Prayer is an essential ingredient in the life of a disciple-making Believer. Are you looking for a practical tool to help strengthen and grow your prayer life? The following “prayer wheel” model will help you pray through a series of five-minute prayers. Try it out, then let us know what you think.
Here’s another tool from the folks over at honorshame.com. It’s called The Culture Test, and it’s a free, 5 minute assessment tool for learning your primary cultural type. Think of it as a personality assessment for your cultural. You might ask, “Why is this important?” Well, it’s widely recognized that an awareness of basic culture types is essential for success in today’s globalized world. And, this is even more true when thinking about how to communicate the Gospel in the most effective, relevant way. The test is simple, can be used with groups, and there’s even a Group Discussion Guide you can download.
Have you wrestled with the question “What are the implications of how I live out my faith at work?” Do you ever think that, without faith, your work might destroy you, bore you, corrupt you, or master you? Pastor Tim Keller address these questions and more in the sermon below. I know it’s a bit long, but grab a cup of coffee, invest half an hour, and see how God speaks to you as Keller encourages us to Redefine Work.
After watching the video associated with Day 9, one participant had this to say: “The video captures an idea that’s time is overdue here. The church needs to go out, as Jesus said. We are an ‘if we build it, they will come’ Christianity. But, we are to go. This idea, ‘going out’ will be the essence of revival in America.”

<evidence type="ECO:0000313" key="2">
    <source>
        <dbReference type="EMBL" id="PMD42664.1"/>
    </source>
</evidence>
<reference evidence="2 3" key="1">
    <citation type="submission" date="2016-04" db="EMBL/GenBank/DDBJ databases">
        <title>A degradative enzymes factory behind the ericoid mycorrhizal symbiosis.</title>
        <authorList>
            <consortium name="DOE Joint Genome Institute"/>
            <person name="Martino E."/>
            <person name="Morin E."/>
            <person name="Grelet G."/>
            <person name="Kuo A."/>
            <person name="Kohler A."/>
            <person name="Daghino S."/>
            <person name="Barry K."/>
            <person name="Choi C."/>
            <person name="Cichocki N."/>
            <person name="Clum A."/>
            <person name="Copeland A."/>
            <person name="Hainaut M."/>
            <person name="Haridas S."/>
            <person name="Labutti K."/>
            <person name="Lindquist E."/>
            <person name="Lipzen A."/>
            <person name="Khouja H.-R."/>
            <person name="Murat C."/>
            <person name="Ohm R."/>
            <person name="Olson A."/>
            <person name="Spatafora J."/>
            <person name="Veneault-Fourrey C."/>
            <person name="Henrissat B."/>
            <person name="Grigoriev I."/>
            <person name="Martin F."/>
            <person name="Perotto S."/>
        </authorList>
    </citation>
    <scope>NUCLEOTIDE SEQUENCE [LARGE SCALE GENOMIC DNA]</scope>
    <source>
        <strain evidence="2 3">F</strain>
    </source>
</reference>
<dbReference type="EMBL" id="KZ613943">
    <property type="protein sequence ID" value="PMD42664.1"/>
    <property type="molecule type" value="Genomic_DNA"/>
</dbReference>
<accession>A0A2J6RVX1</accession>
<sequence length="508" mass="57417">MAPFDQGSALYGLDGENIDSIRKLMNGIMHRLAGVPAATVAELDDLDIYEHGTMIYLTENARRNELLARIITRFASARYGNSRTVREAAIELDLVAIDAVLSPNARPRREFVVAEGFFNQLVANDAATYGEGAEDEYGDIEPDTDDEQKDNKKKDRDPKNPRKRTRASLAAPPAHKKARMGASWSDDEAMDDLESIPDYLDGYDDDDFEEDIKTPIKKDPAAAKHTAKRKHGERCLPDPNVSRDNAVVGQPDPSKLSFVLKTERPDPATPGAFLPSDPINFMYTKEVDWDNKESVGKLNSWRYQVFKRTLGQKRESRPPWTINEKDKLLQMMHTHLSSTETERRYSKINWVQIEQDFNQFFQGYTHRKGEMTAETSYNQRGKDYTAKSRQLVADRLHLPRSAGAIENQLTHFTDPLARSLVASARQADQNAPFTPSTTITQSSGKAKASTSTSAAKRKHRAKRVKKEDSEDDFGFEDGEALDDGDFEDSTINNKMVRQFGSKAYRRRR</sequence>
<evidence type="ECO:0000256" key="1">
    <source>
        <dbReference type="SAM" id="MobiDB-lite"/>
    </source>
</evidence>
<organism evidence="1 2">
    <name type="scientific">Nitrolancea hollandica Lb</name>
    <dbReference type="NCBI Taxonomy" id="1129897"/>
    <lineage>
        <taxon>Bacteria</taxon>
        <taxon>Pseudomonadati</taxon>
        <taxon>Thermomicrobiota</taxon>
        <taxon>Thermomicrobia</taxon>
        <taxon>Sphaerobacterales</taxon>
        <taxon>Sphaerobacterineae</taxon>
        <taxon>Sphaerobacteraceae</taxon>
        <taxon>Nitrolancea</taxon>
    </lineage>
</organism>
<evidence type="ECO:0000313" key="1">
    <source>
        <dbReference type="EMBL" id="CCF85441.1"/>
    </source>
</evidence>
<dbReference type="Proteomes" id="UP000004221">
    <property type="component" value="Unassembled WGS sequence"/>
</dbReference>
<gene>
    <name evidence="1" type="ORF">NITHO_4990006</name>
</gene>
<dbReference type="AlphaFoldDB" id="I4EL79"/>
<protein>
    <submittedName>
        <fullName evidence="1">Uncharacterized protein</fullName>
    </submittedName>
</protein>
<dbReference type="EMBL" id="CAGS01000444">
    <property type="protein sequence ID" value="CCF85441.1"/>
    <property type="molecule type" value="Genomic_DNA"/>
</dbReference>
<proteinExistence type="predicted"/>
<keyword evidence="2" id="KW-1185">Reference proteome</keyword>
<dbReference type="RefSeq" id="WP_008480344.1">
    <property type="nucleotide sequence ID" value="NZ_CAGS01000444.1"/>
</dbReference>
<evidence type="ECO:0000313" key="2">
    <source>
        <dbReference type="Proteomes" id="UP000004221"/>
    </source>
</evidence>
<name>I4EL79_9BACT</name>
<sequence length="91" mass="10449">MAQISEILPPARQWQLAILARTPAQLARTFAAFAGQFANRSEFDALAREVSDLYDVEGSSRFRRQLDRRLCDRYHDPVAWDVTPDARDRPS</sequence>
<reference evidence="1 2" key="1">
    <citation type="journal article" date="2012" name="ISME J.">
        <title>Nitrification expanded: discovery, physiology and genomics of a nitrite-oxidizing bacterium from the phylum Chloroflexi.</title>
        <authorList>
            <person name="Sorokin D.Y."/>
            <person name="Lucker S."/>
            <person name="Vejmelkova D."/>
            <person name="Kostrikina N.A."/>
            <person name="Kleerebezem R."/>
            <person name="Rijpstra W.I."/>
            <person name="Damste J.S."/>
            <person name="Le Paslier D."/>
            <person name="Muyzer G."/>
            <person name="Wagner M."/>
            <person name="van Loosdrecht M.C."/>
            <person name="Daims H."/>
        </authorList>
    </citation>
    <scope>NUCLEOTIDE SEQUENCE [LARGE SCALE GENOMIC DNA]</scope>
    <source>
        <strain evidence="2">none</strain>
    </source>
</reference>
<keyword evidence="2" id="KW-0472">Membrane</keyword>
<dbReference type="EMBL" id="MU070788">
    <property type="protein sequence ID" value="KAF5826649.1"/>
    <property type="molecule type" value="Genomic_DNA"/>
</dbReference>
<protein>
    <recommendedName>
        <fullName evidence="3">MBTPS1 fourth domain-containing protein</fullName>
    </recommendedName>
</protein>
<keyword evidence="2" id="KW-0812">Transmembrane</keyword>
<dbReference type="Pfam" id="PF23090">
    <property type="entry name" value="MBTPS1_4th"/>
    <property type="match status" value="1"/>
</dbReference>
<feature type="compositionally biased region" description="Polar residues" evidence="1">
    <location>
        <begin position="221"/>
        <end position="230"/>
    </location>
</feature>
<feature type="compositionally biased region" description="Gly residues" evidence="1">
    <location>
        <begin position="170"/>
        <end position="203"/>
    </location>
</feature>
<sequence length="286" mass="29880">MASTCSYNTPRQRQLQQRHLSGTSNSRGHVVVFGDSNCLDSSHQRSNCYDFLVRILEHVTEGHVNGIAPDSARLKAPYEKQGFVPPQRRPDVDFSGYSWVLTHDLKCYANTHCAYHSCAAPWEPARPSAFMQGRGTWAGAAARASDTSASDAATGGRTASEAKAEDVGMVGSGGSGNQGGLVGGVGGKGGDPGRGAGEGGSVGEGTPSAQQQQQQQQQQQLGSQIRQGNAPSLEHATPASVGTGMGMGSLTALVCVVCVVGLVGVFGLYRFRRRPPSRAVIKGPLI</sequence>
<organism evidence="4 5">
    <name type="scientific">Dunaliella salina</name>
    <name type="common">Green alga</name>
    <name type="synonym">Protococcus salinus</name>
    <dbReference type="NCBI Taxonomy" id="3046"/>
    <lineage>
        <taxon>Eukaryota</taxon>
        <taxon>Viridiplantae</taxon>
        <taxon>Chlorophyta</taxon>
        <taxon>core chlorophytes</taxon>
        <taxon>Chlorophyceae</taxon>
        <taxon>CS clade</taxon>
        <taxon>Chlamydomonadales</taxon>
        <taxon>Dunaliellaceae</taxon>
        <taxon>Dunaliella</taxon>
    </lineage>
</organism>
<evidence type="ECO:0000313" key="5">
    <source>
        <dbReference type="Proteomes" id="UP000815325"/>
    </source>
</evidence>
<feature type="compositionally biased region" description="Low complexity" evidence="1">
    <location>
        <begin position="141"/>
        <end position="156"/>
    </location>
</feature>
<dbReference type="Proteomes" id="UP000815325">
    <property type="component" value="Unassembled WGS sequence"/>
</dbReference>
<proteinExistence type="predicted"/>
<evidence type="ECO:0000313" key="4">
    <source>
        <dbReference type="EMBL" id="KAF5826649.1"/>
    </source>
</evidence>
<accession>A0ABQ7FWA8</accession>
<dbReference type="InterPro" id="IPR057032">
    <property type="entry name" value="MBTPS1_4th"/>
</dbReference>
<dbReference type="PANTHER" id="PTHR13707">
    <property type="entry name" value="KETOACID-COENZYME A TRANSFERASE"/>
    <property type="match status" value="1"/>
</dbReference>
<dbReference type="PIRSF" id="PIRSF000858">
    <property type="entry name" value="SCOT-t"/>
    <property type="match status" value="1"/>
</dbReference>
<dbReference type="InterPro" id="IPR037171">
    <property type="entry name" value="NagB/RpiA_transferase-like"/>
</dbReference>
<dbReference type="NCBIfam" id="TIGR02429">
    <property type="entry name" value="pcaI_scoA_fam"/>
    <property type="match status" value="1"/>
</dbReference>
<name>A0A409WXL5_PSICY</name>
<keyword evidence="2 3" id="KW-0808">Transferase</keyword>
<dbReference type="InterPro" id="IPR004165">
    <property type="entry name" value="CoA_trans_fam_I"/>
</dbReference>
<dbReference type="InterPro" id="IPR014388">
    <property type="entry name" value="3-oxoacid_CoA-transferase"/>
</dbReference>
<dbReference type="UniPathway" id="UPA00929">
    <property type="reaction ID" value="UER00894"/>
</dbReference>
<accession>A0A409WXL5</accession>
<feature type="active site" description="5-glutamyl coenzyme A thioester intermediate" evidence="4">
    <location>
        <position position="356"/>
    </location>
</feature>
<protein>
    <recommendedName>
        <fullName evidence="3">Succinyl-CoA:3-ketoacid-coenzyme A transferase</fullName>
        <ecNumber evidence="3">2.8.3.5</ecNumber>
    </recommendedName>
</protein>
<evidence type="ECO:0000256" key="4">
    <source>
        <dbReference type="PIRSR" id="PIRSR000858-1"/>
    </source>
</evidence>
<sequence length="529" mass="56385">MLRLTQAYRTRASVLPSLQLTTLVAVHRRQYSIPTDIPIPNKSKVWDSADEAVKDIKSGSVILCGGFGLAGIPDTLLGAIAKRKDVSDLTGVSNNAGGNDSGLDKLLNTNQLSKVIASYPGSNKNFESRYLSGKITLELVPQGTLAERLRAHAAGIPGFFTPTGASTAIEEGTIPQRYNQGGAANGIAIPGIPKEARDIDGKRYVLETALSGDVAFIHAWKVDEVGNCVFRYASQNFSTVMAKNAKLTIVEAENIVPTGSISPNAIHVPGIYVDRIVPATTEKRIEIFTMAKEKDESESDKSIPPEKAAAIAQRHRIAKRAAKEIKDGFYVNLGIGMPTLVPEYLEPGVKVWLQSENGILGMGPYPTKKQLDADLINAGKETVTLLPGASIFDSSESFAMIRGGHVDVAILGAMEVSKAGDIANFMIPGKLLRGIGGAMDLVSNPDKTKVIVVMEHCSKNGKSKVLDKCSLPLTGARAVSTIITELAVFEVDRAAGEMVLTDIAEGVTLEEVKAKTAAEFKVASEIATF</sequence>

Wow! This is so very true, and not just for America! Do we really yearn for a revival in the Church today, both around the block and around the world? Are we praying for it? Are we acting towards it? Ask God to show you a practical action you can take that would lead to more ‘going out’, and ultimately a global revival.
Ever wonder why people don’t make disciples? David Platt has an answer that might shock you … and motivate you. Watch this challenging word David delivered at a Verge Conference.
Someone recently shared with me a podcast by Aaron Atwood with Summit Ministries’ Christian Worldview Thinking series (June 11, 2015). In it, Atwood chats with Warren Smith about his book “Restoring All Things”, which was co-authored with John Stonestreet. The book highlights how God is in the “re” business, working to redeem, renew, and restore the world through the faithful acts of everyday people. Clearly God has called us to join Him in His work. He also wants us to remember not to give up. We need to be asking, “What is missing that I can contribute to? What is evil that I can stop ? What is broken that I can restore?” Listen to the podcast (especially from about 24:30 to the end) and let us know what you think.